EarthCry Returns Triumphant on ‘Sun Path’

earthcry album art

Download your copy of EarthCry’s Sun Path here:

EarthCry’s second full-length release, Sun Path, emerges as an album meant for this moment. A soundtrack for the collective consciousness of today’s higher-level thinkers, intent on assimilating all of the old to push forth the new. Twelve tracks that act a case study on the union between digital and organic, delicate and fierce, erudite and natural. Premier compositions which span the experience of a singluar mind over a four year period. EarthCry’s Sun Path secures the artist a council seat alongside such singular luminaries as Bluetech, Four Tet and Brian Eno.

Four years ago, Thogmartin truly began this journey, making his ideas into compositions via the power of modern laptop production. As he progressed, he was able to add sampling, field recording and live instrumentation to his repertoire and production pallet. It wasn’t until last year, when he finally dove into vastness of the modular synthesizer that he was inspired to finally complete this collection of music now known as Sun Path.

EarthCry Sun Path “I was completely taken by the uncanny propensity of the modular synthesizer to generate constant nuance and sonic novelty to my music,” said Thogmartin, “I quickly went back to unreleased material I had written years ago and re-composed/re-recorded parts using this fantastic device I was building. I began to gain the confidence that I truly did have something valuable to offer with EarthCry. Previously almost 100% of my composing was done using a laptop, staring at a dead lifeless backlit screen, using the same tools that I had been using for years. In the modular realm however, the musician is manipulating the path of analog electric signal, essentially interacting with nature using a hands on living and breathing instrument. The boost in creativity that using the modular provided cleared a path for these songs to finally shine out.” Most of the tracks on Sun Path feature modular sound and sections, with half of them being purely modular.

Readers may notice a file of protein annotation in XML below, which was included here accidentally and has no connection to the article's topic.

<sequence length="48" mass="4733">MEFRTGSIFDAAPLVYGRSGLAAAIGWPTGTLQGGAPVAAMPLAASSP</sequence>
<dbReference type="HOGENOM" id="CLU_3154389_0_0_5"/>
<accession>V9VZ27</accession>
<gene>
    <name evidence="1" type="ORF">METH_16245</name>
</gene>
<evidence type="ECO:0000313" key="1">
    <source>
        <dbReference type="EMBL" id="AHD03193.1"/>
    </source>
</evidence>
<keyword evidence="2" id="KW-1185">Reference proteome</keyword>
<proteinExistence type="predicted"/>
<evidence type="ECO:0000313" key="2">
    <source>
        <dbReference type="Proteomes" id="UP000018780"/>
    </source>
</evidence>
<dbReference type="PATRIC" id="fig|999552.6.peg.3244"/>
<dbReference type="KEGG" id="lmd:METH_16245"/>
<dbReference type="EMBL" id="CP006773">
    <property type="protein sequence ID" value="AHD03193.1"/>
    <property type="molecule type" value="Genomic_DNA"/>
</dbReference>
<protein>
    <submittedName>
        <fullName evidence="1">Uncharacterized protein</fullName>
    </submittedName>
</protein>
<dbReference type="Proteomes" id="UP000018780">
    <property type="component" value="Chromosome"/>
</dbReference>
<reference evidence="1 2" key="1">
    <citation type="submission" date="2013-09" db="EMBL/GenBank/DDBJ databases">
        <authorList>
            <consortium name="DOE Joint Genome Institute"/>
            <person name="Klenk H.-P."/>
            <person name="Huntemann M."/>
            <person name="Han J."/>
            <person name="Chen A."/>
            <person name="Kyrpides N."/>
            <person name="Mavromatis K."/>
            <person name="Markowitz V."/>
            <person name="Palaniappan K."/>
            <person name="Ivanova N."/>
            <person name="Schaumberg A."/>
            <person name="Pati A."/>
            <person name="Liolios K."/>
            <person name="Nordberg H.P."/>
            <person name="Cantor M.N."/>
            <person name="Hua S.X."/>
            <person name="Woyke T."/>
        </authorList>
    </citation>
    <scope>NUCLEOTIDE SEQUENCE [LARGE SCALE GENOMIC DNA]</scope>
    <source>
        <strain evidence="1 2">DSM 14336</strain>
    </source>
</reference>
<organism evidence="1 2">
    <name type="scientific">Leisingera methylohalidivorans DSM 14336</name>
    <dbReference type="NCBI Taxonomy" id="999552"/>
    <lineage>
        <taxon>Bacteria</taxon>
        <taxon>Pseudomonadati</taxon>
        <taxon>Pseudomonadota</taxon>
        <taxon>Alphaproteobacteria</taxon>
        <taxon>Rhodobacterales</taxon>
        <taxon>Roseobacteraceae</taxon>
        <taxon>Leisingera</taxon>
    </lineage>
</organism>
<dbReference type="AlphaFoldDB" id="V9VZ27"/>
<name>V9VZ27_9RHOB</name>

Anthony Thogmartin’s first album as EarthCry, Hear the Earth, Heal Yourself, Heal the Earth, Hear Yourself, released in 2013, was comprised of music that he felt would be more effective released under a solo production than with his electronic prog rock band Papadosio. As direct support for the band, Thogmartin was able to take a hands on approach to the live EarthCry performance. This allowed him to implement new performance tactics, including live looping, live sampling, monome-style clip chopping, and classic cueing. He also used the side project as a means to experiment with sound healing by means of Solfeggio frequencies, binaural beats, and isochronic tones. The power of sound and composition, as a way to transform on a micro and macro level, is the intrigue that compels EarthCry.

The literal meaning of a “sun path” is the mapped positional changes of the sun, due to the season and hours, which is used to calculate green building practices and the positioning of solar power systems. It can be understood as the energy course which allows for the most progression and growth. Conceptually, the album is a tribute to the awesome nature of what it means to be inspired and represents Thogmartin’s own personal sun path. There isn’t a song here that doesn’t obviously contain the artist’s heart and soul